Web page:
A lot of research is being done on how human body might be used to produce force on other objects.
In a new paper published in the journal Physical Review Letters, the team from Harvard Medical School shows how a quantum mechanical effect could be used for this purpose.
The paper, which is co-authored by postdoctoral researcher Andrew Smith, has been accepted for publication in the Journal of Physiology.
The researchers showed that the force generated by a human body’s muscle contraction is proportional to the force required for that muscle to contract.
They say this can be used as a basis for designing and testing devices for measuring force.
“The fundamental assumption behind these experiments is that we are measuring human muscle contraction, and the human muscle can only contract for a certain amount of time,” Smith said.
“This is the same for all the muscles we study, including our own muscles.
The reason why the human muscles can only perform certain types of contractions is that they have an extremely short distance to travel.
It is the shortest distance that human muscles travel when the muscle is contracting, and that is what we measure.”
For this experiment, the researchers used an accelerometer to measure changes in the force exerted by the muscle.
The researchers then measured the force produced by the force on a sphere that was suspended in water.
When the force is greater than a certain threshold, it can be seen that the body starts to rotate.
The researchers then used an MRI to measure how the force changes with time, showing that the time-varying force depends on the speed of motion.
This is what happens when the force decreases, and when the body begins to rotate again.
While the forces generated by the muscles are small, they can be an important part of assessing how fast the body is moving.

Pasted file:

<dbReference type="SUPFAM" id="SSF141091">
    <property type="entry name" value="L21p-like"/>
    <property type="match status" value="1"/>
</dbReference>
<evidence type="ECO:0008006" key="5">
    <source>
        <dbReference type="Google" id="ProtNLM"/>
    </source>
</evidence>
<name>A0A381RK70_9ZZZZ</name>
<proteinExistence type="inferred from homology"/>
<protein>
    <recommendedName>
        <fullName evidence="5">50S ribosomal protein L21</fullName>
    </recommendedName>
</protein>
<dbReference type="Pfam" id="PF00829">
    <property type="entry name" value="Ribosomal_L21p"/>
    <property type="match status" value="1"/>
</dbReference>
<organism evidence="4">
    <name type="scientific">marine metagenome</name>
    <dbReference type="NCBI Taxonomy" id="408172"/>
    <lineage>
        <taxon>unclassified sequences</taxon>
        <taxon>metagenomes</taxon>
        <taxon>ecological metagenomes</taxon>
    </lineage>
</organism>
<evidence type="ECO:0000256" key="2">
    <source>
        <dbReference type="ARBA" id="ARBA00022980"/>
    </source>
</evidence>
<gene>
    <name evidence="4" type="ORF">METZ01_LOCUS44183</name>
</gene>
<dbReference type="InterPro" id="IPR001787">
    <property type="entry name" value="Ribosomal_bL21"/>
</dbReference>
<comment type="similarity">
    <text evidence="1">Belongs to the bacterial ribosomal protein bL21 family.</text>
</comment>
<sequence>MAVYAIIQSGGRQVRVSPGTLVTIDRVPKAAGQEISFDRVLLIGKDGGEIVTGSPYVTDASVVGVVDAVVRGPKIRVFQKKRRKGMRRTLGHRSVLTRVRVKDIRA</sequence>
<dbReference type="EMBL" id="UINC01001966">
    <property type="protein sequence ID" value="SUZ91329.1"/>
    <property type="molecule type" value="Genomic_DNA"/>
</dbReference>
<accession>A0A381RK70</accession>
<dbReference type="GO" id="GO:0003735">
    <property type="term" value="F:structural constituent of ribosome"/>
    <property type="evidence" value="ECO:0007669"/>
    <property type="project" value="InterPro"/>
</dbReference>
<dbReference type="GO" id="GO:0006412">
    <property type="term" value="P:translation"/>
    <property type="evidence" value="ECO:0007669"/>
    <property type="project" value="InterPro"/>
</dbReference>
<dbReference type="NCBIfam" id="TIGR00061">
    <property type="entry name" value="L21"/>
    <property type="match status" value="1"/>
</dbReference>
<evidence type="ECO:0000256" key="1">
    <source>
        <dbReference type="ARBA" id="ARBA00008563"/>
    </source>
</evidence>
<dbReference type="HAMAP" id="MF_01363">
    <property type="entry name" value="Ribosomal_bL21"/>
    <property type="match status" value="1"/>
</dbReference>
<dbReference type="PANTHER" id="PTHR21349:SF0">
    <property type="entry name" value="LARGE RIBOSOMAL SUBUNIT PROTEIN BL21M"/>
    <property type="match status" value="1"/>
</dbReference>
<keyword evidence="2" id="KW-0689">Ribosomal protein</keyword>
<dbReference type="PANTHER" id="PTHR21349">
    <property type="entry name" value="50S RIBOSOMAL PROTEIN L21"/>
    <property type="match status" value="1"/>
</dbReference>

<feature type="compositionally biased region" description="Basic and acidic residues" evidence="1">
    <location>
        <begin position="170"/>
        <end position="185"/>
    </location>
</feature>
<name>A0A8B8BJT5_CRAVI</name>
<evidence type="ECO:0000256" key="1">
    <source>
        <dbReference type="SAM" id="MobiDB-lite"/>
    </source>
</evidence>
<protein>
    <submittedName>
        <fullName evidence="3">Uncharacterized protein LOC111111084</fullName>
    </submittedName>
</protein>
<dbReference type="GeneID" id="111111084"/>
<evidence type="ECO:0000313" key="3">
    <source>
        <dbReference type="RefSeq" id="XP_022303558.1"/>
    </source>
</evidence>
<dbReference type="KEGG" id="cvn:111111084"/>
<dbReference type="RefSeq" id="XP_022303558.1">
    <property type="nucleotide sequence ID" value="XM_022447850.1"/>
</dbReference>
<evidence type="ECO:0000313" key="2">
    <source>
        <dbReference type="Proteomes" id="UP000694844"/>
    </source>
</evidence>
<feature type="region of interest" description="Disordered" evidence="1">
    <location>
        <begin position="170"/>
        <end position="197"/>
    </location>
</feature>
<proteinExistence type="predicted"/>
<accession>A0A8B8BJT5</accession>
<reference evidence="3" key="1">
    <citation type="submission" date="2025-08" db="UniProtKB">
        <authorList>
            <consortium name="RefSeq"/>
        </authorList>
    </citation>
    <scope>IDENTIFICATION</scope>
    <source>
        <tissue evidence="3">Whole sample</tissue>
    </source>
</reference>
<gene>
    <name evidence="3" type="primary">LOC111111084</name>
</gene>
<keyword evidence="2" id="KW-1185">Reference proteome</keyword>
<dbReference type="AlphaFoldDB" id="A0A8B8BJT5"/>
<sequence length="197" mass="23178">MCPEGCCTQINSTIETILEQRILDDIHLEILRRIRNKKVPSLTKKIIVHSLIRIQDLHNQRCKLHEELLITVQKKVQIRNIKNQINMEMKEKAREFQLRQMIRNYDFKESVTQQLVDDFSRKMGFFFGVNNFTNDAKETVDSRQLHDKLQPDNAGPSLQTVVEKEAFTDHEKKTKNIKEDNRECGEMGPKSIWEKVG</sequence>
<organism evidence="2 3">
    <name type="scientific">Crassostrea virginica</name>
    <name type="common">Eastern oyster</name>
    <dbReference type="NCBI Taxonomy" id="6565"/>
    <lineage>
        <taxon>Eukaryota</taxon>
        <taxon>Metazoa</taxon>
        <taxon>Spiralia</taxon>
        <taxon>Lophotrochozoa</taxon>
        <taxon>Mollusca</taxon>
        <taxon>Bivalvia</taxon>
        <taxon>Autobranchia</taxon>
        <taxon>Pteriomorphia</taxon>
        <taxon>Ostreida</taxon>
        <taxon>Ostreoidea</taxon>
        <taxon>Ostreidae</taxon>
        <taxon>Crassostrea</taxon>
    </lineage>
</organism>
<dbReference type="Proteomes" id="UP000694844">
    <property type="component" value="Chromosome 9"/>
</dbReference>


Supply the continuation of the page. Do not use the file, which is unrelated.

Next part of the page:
For example, if a person is running at a very fast speed, the body can easily lose momentum.
This is because when the human skeletal muscle is contracting, it is moving in a direction opposite to the one it was contracting.
To find out how much force is generated by muscles, the scientists took an accelerometry device and used it to measure force on an object.
They then recorded the change in force when they took a picture of the object.
The result is that the change can be calculated.
Using this, the authors found that when the object was suspended and rotated, the force was proportional to how fast it was rotating.
This result has significant implications for the design of mechanical devices, since a device that is rotating can be made to generate a certain force at a certain speed, but it will also generate a force proportional to its speed.
Another limitation of this study is that it only measures force on the sphere that is suspended in the water, and there are no other types of objects that can be measured.
However, the paper has implications for many other applications.
“We hope this experiment will help us design better mechanical devices that can generate force, for example, for use in devices that are sensitive to changes in motion,” Smith added.
For more on the research, see: New evidence for the existence of quantum mechanical force